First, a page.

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Construction activity now a crucial engine of the economy, jobs market

A surge in construction hiring led to bigger-than-expected employment gains last month in Canada, keeping the unemployment rate at the lowest in four decades.

Statistics Canada reported late last week that Canada added 32,300 jobs in March. Construction added 18,300 jobs last month, the biggest monthly gain for the industry since February 2016, fueled by much stronger new home construction this year than most economists have been expecting.

The unemployment rate stood unchanged at 5.8%, matching the lowest in records back to 1976. Annual wage gains averaged 3.2% in the first three months of 2018, the strongest quarterly pace since 2015.

The numbers are consistent with a tightening labor market and shrinking levels of slack after Canada’s strong economic performance last year prompted a hiring boom. Economists estimate “normal” employment gains for Canada’s economy – those that keep wage pressures at sustainable levels – in the vicinity of about 15,000 to 20,000. Gains last year were almost double that pace.

“Overall, the labor market is still showing signs of resilience, despite uncertainty around trade and tougher housing regulations,” Capital Economics senior economist David Madani wrote in a note to investors, as quoted by Bloomberg.

How quickly the economy expands without triggering inflation is a key question for the Bank of Canada. Even with last year’s surge in hiring and wages gaining, the central bank has said pockets of untapped labor market slack remain that could limit wage and price pressures.

Read more: Millennial demand, economic strength continue to push prices upward – report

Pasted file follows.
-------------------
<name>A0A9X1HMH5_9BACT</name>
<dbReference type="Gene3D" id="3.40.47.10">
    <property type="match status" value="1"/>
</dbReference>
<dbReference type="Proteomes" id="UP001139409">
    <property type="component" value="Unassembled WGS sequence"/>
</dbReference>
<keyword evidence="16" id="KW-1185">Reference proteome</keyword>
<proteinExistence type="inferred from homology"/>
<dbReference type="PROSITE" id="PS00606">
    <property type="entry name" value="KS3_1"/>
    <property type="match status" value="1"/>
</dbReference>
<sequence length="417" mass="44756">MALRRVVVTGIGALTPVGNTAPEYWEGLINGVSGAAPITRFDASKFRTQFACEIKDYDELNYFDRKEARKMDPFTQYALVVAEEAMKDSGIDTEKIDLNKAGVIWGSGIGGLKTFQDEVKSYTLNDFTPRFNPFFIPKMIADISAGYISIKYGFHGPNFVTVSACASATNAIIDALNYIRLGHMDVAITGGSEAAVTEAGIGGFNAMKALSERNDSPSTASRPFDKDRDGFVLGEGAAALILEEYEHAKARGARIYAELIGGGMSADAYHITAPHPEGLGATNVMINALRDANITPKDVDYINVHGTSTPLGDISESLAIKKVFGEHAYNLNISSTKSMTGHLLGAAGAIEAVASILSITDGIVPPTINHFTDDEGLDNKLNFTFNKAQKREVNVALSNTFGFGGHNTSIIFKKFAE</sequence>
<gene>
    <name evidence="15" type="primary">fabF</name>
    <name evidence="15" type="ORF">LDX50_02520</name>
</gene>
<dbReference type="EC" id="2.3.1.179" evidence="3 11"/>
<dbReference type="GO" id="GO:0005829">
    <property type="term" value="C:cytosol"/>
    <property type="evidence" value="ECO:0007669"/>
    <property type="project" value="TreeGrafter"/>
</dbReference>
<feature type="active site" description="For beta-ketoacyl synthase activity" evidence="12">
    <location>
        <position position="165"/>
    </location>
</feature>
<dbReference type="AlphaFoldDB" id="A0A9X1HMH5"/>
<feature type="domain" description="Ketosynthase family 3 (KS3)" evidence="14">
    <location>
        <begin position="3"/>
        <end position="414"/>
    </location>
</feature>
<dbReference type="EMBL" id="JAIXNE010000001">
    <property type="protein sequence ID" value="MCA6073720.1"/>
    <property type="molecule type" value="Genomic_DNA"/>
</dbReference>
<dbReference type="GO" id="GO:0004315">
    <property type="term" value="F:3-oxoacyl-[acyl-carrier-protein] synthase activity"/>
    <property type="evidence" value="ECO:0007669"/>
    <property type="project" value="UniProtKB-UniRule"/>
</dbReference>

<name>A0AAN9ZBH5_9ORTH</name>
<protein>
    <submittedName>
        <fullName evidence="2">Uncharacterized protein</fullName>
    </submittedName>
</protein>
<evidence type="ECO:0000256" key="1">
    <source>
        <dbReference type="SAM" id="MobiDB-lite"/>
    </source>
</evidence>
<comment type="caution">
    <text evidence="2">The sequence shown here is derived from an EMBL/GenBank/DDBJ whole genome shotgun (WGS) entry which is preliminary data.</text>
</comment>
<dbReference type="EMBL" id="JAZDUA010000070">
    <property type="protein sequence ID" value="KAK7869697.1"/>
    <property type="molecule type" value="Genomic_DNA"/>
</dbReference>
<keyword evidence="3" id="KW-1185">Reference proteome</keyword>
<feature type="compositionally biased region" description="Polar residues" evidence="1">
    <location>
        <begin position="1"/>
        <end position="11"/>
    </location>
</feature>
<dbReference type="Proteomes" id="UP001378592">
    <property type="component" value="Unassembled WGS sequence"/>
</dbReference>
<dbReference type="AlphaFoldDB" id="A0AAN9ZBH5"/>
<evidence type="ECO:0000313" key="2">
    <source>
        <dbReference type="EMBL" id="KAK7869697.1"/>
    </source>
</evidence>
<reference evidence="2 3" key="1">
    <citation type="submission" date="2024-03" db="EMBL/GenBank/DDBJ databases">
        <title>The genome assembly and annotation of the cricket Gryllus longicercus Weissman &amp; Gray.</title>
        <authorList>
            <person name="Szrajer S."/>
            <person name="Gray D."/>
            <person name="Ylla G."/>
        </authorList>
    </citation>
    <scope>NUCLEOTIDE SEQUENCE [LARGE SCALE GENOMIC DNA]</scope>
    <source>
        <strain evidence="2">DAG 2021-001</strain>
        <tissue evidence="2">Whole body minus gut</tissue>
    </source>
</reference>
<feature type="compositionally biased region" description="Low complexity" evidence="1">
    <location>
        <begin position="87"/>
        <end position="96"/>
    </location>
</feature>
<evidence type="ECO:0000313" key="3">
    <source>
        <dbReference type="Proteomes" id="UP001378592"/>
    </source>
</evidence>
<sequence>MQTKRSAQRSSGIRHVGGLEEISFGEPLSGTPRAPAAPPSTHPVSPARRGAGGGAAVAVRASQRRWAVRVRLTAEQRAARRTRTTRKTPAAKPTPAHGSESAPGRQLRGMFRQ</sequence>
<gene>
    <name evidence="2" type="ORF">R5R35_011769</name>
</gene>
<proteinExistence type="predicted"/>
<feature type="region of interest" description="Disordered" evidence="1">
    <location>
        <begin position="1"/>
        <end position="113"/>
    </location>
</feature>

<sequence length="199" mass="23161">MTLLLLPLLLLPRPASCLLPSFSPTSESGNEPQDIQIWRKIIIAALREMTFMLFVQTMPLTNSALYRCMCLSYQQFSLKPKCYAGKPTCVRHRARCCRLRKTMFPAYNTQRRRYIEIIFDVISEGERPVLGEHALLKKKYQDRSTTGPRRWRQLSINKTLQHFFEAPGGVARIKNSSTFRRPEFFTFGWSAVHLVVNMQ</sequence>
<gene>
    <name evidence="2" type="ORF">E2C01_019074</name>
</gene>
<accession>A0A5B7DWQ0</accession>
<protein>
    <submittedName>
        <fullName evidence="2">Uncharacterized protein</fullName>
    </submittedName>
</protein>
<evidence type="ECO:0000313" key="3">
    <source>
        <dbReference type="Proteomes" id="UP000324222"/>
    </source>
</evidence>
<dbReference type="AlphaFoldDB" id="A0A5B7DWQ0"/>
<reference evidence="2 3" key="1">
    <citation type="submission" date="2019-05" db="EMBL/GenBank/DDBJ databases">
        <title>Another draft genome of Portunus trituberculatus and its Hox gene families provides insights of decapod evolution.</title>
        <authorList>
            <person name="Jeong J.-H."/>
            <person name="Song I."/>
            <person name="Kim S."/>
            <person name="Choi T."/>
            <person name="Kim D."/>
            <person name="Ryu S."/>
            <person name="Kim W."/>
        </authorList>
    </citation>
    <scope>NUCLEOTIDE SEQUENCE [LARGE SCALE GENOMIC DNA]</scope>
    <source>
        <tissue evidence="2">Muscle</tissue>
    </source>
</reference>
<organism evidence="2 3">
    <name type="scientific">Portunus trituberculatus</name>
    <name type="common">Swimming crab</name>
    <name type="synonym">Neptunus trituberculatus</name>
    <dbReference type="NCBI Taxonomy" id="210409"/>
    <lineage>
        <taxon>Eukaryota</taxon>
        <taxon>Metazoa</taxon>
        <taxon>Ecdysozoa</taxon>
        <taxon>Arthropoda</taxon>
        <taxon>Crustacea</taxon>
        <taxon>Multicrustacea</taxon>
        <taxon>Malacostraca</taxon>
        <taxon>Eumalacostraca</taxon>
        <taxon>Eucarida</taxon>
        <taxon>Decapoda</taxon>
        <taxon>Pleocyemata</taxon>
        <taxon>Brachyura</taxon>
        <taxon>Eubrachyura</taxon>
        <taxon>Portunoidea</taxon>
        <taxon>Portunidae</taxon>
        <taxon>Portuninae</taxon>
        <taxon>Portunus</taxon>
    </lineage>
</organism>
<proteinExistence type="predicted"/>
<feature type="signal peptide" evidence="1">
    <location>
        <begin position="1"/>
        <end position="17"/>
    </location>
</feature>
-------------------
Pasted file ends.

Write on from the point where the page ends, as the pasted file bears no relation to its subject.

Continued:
Wages have been showing some signs of strength in recent months. Annual pay increases accelerated to 3.3% in March from 3.1% in February. Wage gains for permanent workers were unchanged in March from February at 3.1%, but have been up on average in the first quarter.

The fact that the jobless rate didn’t fall further and the wage gains for permanent workers didn’t accelerate will likely prevent any rate increases in coming months from the Bank of Canada, predicted Avery Shenfeld, chief economist at CIBC World Markets. The central bank, which has raised interest rates three times since July, is expected to hike twice more this year.

“The absence of any acceleration in wages or drop in the jobless rate should be enough to keep the Bank of Canada on hold for now, particularly given only muted GDP growth in the most recent two months of data,” Shenfeld told investors in a note.

Related stories: New housing construction to contract this year – report, 2017 strongest year in a decade for Canadian builders

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